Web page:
Nonfiction November- Ask the Expert/Become the Expert

I have decided to participate in Nonfiction November! Here is a link to the announcement if you want to join.

Katie @ Doing Dewey is the host for this week and here is the prompt:

Three ways to join in this week! You can share 3 or more books on a single topic that you’ve read and can recommend (be the expert); you can put the call out for good nonfiction on a specific topic that you’ve been dying to read (ask the expert); or you can create your own list of books on a topic that you’d like to read (become the expert)

I have always loved the idea of reading microhistories, I even own a few, but I just never seem to actually get around to reading them! So, I have decided it might be fun to share the microhistory books that are on my TBR and to ask you if you have read any that you would recommend!

Here is a definition of “microhistory”:

Microhistory is the intensive historical investigation of a well defined smaller unit of research (most often a single event, community of a village, family or person). In its ambition, however, microhistory can be distinguished from a simple case study insofar as microhistory aspires to “[ask] large questions in small places”, to use the definition given by Charles Joyner.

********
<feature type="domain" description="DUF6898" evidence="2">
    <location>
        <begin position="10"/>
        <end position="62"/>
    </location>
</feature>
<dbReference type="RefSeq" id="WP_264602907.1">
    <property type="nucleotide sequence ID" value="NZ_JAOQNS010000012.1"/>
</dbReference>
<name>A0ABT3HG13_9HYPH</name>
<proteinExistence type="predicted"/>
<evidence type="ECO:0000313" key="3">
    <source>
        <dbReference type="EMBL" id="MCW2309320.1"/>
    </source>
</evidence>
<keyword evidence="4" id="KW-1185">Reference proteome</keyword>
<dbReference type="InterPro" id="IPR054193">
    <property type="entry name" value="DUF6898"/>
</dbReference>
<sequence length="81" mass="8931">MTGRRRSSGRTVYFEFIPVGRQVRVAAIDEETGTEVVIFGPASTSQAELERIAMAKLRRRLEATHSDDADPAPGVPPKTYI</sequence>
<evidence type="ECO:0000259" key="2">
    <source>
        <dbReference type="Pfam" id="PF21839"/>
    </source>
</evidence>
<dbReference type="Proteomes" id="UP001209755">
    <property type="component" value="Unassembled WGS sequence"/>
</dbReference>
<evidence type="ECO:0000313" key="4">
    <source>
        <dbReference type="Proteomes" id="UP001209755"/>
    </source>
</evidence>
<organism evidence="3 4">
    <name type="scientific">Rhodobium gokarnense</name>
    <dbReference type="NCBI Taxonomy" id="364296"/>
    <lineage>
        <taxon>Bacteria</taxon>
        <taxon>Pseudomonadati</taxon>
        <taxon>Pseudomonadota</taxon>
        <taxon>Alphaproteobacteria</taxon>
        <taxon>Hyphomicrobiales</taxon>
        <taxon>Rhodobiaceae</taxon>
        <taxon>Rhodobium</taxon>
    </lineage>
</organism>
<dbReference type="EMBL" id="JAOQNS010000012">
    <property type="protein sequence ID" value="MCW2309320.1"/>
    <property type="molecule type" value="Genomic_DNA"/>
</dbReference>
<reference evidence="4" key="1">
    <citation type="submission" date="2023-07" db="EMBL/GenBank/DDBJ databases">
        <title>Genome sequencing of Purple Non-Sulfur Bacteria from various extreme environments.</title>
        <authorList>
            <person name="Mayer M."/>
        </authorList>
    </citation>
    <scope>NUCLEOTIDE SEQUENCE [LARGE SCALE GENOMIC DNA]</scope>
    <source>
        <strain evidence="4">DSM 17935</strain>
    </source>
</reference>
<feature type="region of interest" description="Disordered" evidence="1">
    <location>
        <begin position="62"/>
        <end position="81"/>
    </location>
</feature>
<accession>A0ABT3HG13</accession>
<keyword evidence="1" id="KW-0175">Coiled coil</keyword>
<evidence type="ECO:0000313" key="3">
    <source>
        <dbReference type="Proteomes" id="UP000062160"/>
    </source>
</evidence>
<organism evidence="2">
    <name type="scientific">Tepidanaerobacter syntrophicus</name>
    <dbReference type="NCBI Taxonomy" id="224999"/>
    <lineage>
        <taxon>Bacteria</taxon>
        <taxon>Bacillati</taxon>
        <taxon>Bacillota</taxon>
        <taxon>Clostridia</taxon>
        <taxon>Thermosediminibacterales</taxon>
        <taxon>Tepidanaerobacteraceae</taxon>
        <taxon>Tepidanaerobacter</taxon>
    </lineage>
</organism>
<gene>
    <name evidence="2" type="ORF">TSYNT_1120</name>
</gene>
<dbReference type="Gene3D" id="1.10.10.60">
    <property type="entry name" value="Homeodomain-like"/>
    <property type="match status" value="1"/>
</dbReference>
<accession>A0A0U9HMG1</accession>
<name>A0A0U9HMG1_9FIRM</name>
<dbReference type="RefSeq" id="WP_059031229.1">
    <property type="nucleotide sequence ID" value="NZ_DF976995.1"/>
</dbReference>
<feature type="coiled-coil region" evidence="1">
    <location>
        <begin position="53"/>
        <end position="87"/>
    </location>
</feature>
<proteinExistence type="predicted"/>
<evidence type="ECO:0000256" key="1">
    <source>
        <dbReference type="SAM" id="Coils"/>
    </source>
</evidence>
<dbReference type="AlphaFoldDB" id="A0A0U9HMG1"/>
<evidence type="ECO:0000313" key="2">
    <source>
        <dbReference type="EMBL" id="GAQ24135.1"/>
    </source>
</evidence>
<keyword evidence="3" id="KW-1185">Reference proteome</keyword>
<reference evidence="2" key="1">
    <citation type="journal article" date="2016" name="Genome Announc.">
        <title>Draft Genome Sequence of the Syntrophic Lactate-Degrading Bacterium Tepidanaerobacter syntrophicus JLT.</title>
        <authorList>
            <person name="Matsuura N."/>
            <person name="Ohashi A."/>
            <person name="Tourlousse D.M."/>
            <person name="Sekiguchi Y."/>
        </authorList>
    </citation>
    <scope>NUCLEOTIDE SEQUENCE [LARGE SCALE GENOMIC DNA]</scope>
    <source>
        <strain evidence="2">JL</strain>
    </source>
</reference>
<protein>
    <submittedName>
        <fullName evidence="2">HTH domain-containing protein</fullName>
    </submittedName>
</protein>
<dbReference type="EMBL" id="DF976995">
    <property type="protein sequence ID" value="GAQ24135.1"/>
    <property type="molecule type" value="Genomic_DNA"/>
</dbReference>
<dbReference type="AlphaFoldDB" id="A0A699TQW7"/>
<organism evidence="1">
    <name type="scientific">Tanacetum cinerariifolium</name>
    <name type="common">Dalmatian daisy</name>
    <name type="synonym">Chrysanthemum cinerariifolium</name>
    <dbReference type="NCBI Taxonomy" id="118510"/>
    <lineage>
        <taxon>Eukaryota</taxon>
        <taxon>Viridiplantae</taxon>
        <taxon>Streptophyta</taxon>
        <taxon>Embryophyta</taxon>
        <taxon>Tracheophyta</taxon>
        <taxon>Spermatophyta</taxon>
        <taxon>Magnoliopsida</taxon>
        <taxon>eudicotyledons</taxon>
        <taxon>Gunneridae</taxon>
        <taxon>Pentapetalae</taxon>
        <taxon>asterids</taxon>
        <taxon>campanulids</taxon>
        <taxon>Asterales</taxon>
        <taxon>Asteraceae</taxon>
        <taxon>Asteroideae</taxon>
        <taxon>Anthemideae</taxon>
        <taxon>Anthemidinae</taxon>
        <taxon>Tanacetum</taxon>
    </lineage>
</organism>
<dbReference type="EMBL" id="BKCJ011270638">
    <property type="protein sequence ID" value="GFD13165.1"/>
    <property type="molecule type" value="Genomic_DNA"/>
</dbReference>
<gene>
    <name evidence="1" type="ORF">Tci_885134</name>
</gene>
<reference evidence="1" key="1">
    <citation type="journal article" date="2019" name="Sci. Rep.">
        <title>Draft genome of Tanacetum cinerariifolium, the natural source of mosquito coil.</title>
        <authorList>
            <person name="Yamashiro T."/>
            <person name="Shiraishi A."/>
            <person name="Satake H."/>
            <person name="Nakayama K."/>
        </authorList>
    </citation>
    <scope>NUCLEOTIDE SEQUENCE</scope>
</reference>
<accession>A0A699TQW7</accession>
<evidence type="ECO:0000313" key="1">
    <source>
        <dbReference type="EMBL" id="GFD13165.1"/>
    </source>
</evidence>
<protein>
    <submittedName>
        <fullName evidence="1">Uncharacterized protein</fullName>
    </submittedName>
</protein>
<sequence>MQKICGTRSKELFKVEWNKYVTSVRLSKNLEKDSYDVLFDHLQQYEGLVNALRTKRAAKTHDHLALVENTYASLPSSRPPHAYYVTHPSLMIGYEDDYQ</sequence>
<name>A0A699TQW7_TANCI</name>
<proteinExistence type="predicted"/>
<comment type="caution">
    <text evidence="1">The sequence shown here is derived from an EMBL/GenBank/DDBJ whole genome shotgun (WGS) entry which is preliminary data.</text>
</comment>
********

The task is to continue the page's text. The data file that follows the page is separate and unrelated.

Salt: A World History by Mark Kurlansky

2715In his fifth work of nonfiction, Mark Kurlansky turns his attention to a common household item with a long and intriguing history: salt. The only rock we eat, salt has shaped civilization from the very beginning, and its story is a glittering, often surprising part of the history of humankind. A substance so valuable it served as currency, salt has influenced the establishment of trade routes and cities, provoked and financed wars, secured empires, and inspired revolutions.  Populated by colorful characters and filled with an unending series of fascinating details, Salt by Mark Kurlansky is a supremely entertaining, multi-layered masterpiece.

I do not know what it is about the idea of this book that is so fascinating to me. I think I just love the idea of something as simple and common as salt having such an impact on the world. I mean salt inspired revolutions?! That is something I need to know more about! Mark Kurlansky seems to be the king of microhistory- he has also published books about Cod, Paper, and the year 1968.

Rain: A Natural and Cultural History by Cynthia Barnett

22822881Rain is elemental, mysterious, precious, destructive.

It is the subject of countless poems and paintings; the top of the weather report; the source of the world’s water. Yet this is the first book to tell the story of rain.